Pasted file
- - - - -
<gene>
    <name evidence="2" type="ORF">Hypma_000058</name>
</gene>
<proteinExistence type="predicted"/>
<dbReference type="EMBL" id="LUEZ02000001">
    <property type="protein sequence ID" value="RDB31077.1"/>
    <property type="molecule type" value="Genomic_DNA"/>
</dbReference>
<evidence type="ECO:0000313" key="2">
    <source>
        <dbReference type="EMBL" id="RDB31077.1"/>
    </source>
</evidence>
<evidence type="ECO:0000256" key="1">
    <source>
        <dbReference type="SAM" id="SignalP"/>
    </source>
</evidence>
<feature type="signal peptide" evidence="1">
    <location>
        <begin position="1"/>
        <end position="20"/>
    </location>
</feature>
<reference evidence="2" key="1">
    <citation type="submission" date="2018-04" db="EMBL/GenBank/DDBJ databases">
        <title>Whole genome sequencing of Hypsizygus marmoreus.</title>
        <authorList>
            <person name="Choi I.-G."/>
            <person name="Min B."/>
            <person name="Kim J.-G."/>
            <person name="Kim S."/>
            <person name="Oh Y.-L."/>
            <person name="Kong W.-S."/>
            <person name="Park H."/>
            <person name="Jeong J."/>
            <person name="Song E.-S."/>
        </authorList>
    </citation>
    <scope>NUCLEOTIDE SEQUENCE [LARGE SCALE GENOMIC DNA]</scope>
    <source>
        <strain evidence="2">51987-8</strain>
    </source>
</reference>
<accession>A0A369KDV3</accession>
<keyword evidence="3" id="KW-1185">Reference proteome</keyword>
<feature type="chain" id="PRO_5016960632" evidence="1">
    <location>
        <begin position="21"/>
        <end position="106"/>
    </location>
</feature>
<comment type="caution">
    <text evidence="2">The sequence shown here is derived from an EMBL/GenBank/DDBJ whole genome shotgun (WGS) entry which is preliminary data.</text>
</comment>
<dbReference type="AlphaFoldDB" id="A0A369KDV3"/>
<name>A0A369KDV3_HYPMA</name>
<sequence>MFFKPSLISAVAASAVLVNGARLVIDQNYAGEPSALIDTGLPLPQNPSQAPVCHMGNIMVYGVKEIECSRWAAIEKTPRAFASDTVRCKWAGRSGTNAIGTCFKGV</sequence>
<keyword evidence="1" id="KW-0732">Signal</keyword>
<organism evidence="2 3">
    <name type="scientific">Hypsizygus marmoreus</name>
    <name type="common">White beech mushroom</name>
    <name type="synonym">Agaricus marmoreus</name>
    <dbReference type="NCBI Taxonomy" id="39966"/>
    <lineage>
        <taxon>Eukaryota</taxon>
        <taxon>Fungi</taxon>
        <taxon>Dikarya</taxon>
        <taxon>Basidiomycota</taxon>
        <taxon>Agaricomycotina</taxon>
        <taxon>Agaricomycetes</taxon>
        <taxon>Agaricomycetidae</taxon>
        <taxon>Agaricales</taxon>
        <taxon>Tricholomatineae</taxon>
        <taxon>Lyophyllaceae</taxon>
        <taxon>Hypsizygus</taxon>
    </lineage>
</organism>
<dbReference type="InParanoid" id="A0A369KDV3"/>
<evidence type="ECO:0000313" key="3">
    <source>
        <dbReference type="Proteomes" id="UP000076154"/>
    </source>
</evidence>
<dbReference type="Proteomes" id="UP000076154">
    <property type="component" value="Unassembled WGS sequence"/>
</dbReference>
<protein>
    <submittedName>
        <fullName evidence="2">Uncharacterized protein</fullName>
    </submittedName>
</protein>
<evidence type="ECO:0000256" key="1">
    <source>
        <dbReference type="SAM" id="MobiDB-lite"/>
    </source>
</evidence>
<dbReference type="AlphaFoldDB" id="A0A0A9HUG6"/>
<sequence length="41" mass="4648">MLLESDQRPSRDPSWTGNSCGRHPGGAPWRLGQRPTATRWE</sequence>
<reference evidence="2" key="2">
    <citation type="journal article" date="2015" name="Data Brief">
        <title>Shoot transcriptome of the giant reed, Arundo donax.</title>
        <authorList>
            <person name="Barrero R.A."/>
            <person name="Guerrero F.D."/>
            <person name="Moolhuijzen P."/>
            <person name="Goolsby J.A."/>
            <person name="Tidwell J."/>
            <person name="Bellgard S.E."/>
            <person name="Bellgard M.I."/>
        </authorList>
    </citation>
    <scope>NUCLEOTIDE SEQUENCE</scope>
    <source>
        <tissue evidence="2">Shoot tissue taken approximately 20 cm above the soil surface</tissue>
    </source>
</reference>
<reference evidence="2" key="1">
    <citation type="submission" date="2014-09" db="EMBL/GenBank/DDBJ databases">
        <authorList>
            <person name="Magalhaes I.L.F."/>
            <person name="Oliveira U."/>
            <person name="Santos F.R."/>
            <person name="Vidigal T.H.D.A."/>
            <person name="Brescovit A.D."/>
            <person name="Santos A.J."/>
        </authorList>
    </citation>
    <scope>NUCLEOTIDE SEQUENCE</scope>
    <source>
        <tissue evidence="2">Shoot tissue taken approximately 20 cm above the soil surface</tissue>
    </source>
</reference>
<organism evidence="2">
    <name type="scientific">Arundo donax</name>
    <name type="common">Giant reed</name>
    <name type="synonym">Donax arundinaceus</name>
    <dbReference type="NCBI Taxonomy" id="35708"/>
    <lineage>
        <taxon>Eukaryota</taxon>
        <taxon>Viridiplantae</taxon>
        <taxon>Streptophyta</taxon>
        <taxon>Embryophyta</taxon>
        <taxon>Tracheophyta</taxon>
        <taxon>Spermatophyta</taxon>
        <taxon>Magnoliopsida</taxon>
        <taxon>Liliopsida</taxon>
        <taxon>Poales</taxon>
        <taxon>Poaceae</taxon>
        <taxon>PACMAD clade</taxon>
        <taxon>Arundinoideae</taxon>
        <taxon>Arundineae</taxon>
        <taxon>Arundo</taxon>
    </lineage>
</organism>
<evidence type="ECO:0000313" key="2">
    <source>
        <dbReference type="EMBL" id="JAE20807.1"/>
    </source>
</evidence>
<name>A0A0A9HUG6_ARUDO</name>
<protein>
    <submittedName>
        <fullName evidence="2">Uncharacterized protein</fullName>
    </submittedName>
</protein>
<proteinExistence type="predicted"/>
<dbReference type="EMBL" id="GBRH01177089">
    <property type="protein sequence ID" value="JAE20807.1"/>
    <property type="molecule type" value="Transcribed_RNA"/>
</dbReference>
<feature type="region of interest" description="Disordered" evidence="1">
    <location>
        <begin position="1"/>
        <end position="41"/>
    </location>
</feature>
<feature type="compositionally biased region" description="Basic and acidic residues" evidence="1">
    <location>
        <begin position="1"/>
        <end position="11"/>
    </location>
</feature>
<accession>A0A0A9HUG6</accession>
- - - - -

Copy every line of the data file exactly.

<gene>
    <name evidence="2" type="ORF">Hypma_000058</name>
</gene>
<proteinExistence type="predicted"/>
<dbReference type="EMBL" id="LUEZ02000001">
    <property type="protein sequence ID" value="RDB31077.1"/>
    <property type="molecule type" value="Genomic_DNA"/>
</dbReference>
<evidence type="ECO:0000313" key="2">
    <source>
        <dbReference type="EMBL" id="RDB31077.1"/>
    </source>
</evidence>
<evidence type="ECO:0000256" key="1">
    <source>
        <dbReference type="SAM" id="SignalP"/>
    </source>
</evidence>
<feature type="signal peptide" evidence="1">
    <location>
        <begin position="1"/>
        <end position="20"/>
    </location>
</feature>
<reference evidence="2" key="1">
    <citation type="submission" date="2018-04" db="EMBL/GenBank/DDBJ databases">
        <title>Whole genome sequencing of Hypsizygus marmoreus.</title>
        <authorList>
            <person name="Choi I.-G."/>
            <person name="Min B."/>
            <person name="Kim J.-G."/>
            <person name="Kim S."/>
            <person name="Oh Y.-L."/>
            <person name="Kong W.-S."/>
            <person name="Park H."/>
            <person name="Jeong J."/>
            <person name="Song E.-S."/>
        </authorList>
    </citation>
    <scope>NUCLEOTIDE SEQUENCE [LARGE SCALE GENOMIC DNA]</scope>
    <source>
        <strain evidence="2">51987-8</strain>
    </source>
</reference>
<accession>A0A369KDV3</accession>
<keyword evidence="3" id="KW-1185">Reference proteome</keyword>
<feature type="chain" id="PRO_5016960632" evidence="1">
    <location>
        <begin position="21"/>
        <end position="106"/>
    </location>
</feature>
<comment type="caution">
    <text evidence="2">The sequence shown here is derived from an EMBL/GenBank/DDBJ whole genome shotgun (WGS) entry which is preliminary data.</text>
</comment>
<dbReference type="AlphaFoldDB" id="A0A369KDV3"/>
<name>A0A369KDV3_HYPMA</name>
<sequence>MFFKPSLISAVAASAVLVNGARLVIDQNYAGEPSALIDTGLPLPQNPSQAPVCHMGNIMVYGVKEIECSRWAAIEKTPRAFASDTVRCKWAGRSGTNAIGTCFKGV</sequence>
<keyword evidence="1" id="KW-0732">Signal</keyword>
<organism evidence="2 3">
    <name type="scientific">Hypsizygus marmoreus</name>
    <name type="common">White beech mushroom</name>
    <name type="synonym">Agaricus marmoreus</name>
    <dbReference type="NCBI Taxonomy" id="39966"/>
    <lineage>
        <taxon>Eukaryota</taxon>
        <taxon>Fungi</taxon>
        <taxon>Dikarya</taxon>
        <taxon>Basidiomycota</taxon>
        <taxon>Agaricomycotina</taxon>
        <taxon>Agaricomycetes</taxon>
        <taxon>Agaricomycetidae</taxon>
        <taxon>Agaricales</taxon>
        <taxon>Tricholomatineae</taxon>
        <taxon>Lyophyllaceae</taxon>
        <taxon>Hypsizygus</taxon>
    </lineage>
</organism>
<dbReference type="InParanoid" id="A0A369KDV3"/>
<evidence type="ECO:0000313" key="3">
    <source>
        <dbReference type="Proteomes" id="UP000076154"/>
    </source>
</evidence>
<dbReference type="Proteomes" id="UP000076154">
    <property type="component" value="Unassembled WGS sequence"/>
</dbReference>
<protein>
    <submittedName>
        <fullName evidence="2">Uncharacterized protein</fullName>
    </submittedName>
</protein>
<evidence type="ECO:0000256" key="1">
    <source>
        <dbReference type="SAM" id="MobiDB-lite"/>
    </source>
</evidence>
<dbReference type="AlphaFoldDB" id="A0A0A9HUG6"/>
<sequence length="41" mass="4648">MLLESDQRPSRDPSWTGNSCGRHPGGAPWRLGQRPTATRWE</sequence>
<reference evidence="2" key="2">
    <citation type="journal article" date="2015" name="Data Brief">
        <title>Shoot transcriptome of the giant reed, Arundo donax.</title>
        <authorList>
            <person name="Barrero R.A."/>
            <person name="Guerrero F.D."/>
            <person name="Moolhuijzen P."/>
            <person name="Goolsby J.A."/>
            <person name="Tidwell J."/>
            <person name="Bellgard S.E."/>
            <person name="Bellgard M.I."/>
        </authorList>
    </citation>
    <scope>NUCLEOTIDE SEQUENCE</scope>
    <source>
        <tissue evidence="2">Shoot tissue taken approximately 20 cm above the soil surface</tissue>
    </source>
</reference>
<reference evidence="2" key="1">
    <citation type="submission" date="2014-09" db="EMBL/GenBank/DDBJ databases">
        <authorList>
            <person name="Magalhaes I.L.F."/>
            <person name="Oliveira U."/>
            <person name="Santos F.R."/>
            <person name="Vidigal T.H.D.A."/>
            <person name="Brescovit A.D."/>
            <person name="Santos A.J."/>
        </authorList>
    </citation>
    <scope>NUCLEOTIDE SEQUENCE</scope>
    <source>
        <tissue evidence="2">Shoot tissue taken approximately 20 cm above the soil surface</tissue>
    </source>
</reference>
<organism evidence="2">
    <name type="scientific">Arundo donax</name>
    <name type="common">Giant reed</name>
    <name type="synonym">Donax arundinaceus</name>
    <dbReference type="NCBI Taxonomy" id="35708"/>
    <lineage>
        <taxon>Eukaryota</taxon>
        <taxon>Viridiplantae</taxon>
        <taxon>Streptophyta</taxon>
        <taxon>Embryophyta</taxon>
        <taxon>Tracheophyta</taxon>
        <taxon>Spermatophyta</taxon>
        <taxon>Magnoliopsida</taxon>
        <taxon>Liliopsida</taxon>
        <taxon>Poales</taxon>
        <taxon>Poaceae</taxon>
        <taxon>PACMAD clade</taxon>
        <taxon>Arundinoideae</taxon>
        <taxon>Arundineae</taxon>
        <taxon>Arundo</taxon>
    </lineage>
</organism>
<evidence type="ECO:0000313" key="2">
    <source>
        <dbReference type="EMBL" id="JAE20807.1"/>
    </source>
</evidence>
<name>A0A0A9HUG6_ARUDO</name>
<protein>
    <submittedName>
        <fullName evidence="2">Uncharacterized protein</fullName>
    </submittedName>
</protein>
<proteinExistence type="predicted"/>
<dbReference type="EMBL" id="GBRH01177089">
    <property type="protein sequence ID" value="JAE20807.1"/>
    <property type="molecule type" value="Transcribed_RNA"/>
</dbReference>
<feature type="region of interest" description="Disordered" evidence="1">
    <location>
        <begin position="1"/>
        <end position="41"/>
    </location>
</feature>
<feature type="compositionally biased region" description="Basic and acidic residues" evidence="1">
    <location>
        <begin position="1"/>
        <end position="11"/>
    </location>
</feature>
<accession>A0A0A9HUG6</accession>